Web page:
African American Communist B.D. Amis was a major figure in the black freedom struggle during the two decades between the world wars. At that time, the American Communist Party (CPUSA) played a significant role in fighting for the rights of African Americans. Amis was part of the small circle of black radicals leading the struggle for workers' rights and racial justice. This anthology of his key writings and speeches reveals the deep commitment to the working class by his generation of African American Marxists. His classics, such as 'Lynch Justice at Work' and 'They Shall Not Die!,' as well as his speech minating William Z. Foster for president at the 1936 CPUSA Convention in Chicago, are included. This work also features important documents penned by Amis and found in the former Soviet archives and in the private holdings of the Amis Family. It also includes many of Amis' theoretical works found in international documents, such as the CPUSA's International Press Correspondence, and a selected bibliography on the research scholarship pertaining to African Americans and communism.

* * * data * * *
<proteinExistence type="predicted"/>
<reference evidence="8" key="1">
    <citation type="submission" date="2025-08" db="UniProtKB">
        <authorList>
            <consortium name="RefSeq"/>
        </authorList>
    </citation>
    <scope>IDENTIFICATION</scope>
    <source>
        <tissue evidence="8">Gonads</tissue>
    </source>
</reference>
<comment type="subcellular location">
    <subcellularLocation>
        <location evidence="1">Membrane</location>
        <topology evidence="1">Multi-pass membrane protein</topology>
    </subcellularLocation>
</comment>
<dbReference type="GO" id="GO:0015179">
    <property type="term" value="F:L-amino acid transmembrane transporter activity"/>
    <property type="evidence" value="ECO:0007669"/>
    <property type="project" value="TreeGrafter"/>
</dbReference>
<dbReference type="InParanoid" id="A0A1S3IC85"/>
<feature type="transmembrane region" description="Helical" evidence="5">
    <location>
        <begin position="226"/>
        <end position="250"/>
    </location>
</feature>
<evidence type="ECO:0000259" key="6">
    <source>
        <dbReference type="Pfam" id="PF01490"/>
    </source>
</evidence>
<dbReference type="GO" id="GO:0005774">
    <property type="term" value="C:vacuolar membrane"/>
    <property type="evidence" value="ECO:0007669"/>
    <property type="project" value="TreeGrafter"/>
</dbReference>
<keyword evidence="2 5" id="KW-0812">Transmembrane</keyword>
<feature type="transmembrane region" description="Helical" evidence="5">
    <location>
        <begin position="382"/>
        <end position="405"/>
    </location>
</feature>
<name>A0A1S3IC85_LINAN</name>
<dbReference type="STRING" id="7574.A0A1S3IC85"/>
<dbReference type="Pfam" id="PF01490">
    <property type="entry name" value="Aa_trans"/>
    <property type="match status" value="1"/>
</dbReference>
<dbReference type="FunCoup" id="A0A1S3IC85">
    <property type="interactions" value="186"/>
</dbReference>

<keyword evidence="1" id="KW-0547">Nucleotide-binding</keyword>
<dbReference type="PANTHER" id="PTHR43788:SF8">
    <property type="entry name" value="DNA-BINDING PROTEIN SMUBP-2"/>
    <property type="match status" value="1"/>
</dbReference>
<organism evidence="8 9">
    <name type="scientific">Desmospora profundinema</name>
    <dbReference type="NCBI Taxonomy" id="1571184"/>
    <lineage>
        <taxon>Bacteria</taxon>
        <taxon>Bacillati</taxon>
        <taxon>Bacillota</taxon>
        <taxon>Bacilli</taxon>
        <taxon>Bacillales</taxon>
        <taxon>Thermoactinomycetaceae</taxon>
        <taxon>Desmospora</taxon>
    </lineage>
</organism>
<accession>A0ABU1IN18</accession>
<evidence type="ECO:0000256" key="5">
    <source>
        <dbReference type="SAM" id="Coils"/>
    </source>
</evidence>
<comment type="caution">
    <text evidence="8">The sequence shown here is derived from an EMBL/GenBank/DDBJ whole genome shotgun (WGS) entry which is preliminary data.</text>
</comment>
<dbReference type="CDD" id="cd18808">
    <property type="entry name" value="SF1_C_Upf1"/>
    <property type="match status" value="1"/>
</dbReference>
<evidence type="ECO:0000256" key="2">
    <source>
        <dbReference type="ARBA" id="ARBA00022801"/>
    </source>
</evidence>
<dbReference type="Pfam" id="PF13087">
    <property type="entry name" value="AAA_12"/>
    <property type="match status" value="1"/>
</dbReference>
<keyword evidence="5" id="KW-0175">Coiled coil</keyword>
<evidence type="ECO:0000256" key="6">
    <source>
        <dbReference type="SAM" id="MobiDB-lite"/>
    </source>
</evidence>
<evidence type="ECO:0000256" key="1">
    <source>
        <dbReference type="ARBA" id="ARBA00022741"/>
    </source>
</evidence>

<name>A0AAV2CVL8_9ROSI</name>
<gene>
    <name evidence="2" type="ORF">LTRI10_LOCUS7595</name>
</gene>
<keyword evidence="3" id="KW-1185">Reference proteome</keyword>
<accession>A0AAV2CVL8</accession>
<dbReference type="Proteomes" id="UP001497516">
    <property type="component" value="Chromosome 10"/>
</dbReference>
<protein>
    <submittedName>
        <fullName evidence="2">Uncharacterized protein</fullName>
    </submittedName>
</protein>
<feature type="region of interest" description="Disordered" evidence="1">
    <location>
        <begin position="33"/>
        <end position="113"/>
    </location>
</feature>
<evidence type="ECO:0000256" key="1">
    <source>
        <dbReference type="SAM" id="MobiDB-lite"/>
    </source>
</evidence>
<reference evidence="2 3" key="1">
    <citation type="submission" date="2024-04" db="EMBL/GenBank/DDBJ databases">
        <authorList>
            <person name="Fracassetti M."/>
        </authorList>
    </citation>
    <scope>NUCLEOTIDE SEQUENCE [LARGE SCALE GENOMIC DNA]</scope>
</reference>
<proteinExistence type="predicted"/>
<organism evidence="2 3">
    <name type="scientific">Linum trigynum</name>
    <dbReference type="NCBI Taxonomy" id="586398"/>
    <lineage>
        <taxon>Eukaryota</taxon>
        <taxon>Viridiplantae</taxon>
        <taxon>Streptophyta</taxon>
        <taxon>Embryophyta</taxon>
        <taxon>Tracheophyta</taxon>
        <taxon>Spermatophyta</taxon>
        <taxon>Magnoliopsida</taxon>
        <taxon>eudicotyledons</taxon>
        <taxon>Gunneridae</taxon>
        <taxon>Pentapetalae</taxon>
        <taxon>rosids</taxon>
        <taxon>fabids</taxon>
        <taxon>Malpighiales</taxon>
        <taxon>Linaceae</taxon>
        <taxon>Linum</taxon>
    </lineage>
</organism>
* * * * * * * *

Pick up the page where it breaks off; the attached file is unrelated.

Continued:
Walter T. Howard is Professor of History at Bloomsburg University. He has written and edited several books on African American communist history, racial violence, and communism during the Depression.